Cliff's Plumbing & Heating
Heating and Cooling • PlumbingIs this your business?
This company came when nobody else would. I called 5 plumbers in 2 weeks, nobody else bothered to return my calls. Cliff’s showed up and did a great job. They get my vote and they will continue to get my business. Thank you and Merry Christmas to all the staff here!
Great company, easy to work with and very honest approach to repairs to the cottage plumbing. Highly recommend.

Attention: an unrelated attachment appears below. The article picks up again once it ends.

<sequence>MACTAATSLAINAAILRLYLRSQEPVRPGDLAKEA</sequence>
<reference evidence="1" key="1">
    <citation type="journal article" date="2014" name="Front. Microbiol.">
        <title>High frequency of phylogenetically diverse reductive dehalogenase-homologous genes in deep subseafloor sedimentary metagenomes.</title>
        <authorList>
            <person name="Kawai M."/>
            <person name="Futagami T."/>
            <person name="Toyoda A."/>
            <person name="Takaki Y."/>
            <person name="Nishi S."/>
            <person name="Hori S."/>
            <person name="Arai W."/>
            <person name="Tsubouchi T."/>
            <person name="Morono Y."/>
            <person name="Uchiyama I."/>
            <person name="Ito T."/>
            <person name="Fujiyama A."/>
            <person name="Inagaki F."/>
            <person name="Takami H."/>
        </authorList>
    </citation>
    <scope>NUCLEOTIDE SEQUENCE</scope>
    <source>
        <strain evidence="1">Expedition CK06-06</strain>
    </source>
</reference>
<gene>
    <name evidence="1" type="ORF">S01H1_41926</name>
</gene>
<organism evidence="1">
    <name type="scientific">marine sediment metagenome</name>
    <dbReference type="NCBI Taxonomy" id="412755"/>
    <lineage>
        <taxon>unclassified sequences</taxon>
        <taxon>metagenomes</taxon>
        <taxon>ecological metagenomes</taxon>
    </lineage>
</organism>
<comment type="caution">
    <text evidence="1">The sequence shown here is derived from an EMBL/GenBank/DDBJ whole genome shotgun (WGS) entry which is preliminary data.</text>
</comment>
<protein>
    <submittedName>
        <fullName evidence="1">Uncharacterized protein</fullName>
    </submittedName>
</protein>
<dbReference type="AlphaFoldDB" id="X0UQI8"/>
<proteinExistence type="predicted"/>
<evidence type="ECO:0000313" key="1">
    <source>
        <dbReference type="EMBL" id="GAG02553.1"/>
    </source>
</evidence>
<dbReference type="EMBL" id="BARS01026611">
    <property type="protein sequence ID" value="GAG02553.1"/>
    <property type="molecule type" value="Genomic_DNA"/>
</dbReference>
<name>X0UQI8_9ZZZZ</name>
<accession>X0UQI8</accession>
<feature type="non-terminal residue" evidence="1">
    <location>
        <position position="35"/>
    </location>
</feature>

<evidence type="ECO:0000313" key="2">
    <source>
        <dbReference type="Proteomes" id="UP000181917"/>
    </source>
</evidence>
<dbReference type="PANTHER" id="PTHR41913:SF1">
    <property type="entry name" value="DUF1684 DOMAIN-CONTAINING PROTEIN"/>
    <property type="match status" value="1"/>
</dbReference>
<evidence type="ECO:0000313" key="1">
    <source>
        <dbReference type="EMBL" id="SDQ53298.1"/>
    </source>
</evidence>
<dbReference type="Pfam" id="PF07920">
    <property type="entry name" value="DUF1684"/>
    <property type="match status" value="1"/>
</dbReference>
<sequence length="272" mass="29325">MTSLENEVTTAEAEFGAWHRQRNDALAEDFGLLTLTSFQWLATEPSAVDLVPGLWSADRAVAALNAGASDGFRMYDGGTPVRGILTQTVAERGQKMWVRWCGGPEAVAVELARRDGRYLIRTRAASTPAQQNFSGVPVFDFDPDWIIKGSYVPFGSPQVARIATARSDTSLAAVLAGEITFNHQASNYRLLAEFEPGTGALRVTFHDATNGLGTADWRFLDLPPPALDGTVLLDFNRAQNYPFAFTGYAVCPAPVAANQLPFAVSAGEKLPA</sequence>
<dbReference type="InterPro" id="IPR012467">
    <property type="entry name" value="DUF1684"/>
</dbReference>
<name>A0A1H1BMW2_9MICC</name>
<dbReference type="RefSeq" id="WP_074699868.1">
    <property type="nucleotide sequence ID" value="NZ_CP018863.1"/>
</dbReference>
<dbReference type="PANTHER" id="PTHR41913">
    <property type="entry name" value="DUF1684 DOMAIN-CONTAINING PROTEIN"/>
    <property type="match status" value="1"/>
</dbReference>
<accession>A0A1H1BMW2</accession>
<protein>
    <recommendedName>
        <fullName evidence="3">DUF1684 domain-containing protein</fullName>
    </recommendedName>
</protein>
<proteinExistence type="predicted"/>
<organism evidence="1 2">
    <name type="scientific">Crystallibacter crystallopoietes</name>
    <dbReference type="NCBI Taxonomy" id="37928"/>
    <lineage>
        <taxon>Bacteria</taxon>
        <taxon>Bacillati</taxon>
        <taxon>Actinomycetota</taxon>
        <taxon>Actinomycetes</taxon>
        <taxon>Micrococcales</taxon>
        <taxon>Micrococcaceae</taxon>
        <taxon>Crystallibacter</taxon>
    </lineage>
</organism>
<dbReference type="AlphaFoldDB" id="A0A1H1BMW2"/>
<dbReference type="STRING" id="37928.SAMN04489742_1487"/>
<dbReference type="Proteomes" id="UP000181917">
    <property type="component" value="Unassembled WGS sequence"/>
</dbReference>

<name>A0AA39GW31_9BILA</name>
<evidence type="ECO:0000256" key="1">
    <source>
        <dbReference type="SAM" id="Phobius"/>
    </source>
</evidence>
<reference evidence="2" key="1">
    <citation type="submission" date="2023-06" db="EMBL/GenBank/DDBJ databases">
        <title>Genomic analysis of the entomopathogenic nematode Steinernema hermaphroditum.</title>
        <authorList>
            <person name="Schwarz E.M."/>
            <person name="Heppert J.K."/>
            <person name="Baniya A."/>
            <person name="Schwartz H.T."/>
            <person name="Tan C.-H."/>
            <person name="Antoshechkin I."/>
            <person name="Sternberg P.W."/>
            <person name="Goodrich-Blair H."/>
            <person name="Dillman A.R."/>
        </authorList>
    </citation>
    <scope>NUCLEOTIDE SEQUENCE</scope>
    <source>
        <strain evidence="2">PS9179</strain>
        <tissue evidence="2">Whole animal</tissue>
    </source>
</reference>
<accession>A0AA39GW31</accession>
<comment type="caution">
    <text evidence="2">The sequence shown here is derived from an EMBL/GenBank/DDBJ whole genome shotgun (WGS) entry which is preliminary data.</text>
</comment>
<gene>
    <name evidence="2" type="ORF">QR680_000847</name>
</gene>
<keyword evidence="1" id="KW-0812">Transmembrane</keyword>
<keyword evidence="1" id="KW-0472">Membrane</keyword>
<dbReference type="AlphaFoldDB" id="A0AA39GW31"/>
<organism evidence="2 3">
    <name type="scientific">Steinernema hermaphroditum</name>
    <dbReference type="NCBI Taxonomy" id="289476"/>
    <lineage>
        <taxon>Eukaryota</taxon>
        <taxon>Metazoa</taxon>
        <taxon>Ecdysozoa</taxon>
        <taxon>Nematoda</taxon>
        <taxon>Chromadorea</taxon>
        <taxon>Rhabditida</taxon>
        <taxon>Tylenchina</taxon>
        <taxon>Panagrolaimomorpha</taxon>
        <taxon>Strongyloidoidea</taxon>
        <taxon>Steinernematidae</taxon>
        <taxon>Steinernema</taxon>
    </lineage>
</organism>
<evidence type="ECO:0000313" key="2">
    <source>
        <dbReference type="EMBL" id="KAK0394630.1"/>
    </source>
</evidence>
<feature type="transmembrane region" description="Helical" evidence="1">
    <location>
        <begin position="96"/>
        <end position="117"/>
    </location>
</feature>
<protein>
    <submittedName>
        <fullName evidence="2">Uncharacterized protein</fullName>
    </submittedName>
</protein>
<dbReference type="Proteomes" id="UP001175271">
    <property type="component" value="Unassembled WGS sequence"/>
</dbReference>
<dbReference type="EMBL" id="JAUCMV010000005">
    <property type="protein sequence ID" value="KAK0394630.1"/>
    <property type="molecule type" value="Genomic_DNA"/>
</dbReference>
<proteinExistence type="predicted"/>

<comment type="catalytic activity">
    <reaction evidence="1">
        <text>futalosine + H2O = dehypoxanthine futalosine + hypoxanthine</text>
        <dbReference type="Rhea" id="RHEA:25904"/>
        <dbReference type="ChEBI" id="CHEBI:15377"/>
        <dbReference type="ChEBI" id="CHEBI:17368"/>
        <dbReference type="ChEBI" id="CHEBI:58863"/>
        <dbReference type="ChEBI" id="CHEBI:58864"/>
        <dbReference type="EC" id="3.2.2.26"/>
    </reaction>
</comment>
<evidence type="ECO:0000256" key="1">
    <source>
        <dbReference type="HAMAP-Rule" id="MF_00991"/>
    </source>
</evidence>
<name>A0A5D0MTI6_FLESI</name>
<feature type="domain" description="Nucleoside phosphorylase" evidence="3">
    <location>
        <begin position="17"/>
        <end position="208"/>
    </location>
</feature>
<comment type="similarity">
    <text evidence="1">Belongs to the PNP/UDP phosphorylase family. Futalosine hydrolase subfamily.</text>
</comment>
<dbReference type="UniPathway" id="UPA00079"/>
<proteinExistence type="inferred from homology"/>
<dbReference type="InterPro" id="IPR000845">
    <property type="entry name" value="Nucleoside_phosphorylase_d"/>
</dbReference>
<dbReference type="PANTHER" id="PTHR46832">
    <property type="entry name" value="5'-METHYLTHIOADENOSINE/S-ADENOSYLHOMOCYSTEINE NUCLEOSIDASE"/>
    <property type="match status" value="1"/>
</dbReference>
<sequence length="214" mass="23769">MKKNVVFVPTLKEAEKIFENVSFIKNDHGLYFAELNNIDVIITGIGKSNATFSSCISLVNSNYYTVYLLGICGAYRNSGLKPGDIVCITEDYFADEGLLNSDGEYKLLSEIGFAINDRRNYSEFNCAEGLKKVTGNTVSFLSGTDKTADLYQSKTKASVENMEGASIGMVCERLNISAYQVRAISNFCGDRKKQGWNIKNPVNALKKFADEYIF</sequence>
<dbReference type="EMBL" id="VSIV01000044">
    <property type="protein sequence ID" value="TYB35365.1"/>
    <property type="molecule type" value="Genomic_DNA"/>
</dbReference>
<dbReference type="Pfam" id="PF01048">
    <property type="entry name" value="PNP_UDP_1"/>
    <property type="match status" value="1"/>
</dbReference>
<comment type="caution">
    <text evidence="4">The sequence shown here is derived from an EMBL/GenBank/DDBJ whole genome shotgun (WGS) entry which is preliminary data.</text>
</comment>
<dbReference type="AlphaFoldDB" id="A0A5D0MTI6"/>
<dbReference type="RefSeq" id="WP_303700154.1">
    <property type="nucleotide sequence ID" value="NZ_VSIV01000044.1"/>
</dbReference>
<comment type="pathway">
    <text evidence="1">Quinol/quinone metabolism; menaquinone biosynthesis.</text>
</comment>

Customer relations is a complicated thing. People aren't numbers or monetary resources to be added to a balance sheet - if you want to grow a customer base for a small local business, it is done through a thousand personal relationships. Repeat business is worth more than a single billing cycle. I called Cliff's because my water heater was full of mineral scale, they hooked up a shop-vac to it and emptied out the scale and I paid my bill - however immediately after that it started to leak. I called them back a little while later and asked about the leak. They sent around the same guy and what looked like a trainee. They were here for like 3 minutes and put a cap on the heater drain. Now, we had spoken of them installing a new hot water heater for me, and I figured they were interested in that kind of repeat business because it would be a lot of money. But no, the bill came. $90 for the call, $4.55 for the hose cap - and an extra $25 for the kid who stood there and did nothing for the couple minutes it took them to walk into and then out of my house. It's that last charge that sealed it for me. I have been in customer relations for most of my professional career, and I've never seen a bill so ridiculous. "I fixed your thing in like 90 seconds, pay me, and oh, throw $25 to Bob over there..." Many of the most successful businesses these days are ones that give something away for free. It's a way to get a customer through the door in order for you to establish a business relationship with them and sell them your products. One of the easiest things to give away is a few minutes of your time - it costs very little, and is an investment into a future relationship. My local garage knows this, as when I bring my car in for something very small that only takes them a few minutes - loosening a wheel nut, for instance - they do it for free... because they know that I will come back when I need a job that will cost many hundreds of dollars. Customer relations is really about becoming another person in your customer's lives that they can trust for your specialty. I give the most money to these types of businesses. They give me a hand or do a small job for me here or there, and then when I need a $600+ repair, I hand over my card. If Cliff's had said, "hey, since it only took us a couple minutes, why not just give us $20 for the call, and then make a date for the new hot water heater install..." I would have done it. I didn't know how to do the install myself, and have a bad back anyway... and even though I would have been paying double by having them do it, they could have sold me. Not only would they have made hugely more money from me, but they would have established a basis for future business with me. As it was, they only agreed to remove the extra $25 charge from my bill after a bit of yelling on the phone from me. I paid the bill and then moved on. So they got a hundred out of me instead of a thousand, and no more future business. And they had the gall to tell me that they know how this sort of business is done. On the bright side, you can learn almost any plumbing related thing on Youtube! So thanks for that, I guess. With a bit of help from family, we were able to install our own hot water heater and save a ton of money. It's hard to learn your client's names and be a part of their lives. It's also hard to communicate effectively. It's a bit of a gamble to give a little away for free now in order to invest in a future return. It's easier to just treat everyone like "customer 1" and "customer 2" and bill everyone a flat rate... But nobody said it would be easy, and dealing with people gets exasperating. In my experience, not many have a natural gift of communication and professional relationship building - in those instances, perhaps hire an office manager who does; and that person can help with PR. Reputations are won and lost in the community through an aggregate of subjective customer experiences. Treat customers like friends, and they'll come back - and they'll even pay you more than the competition.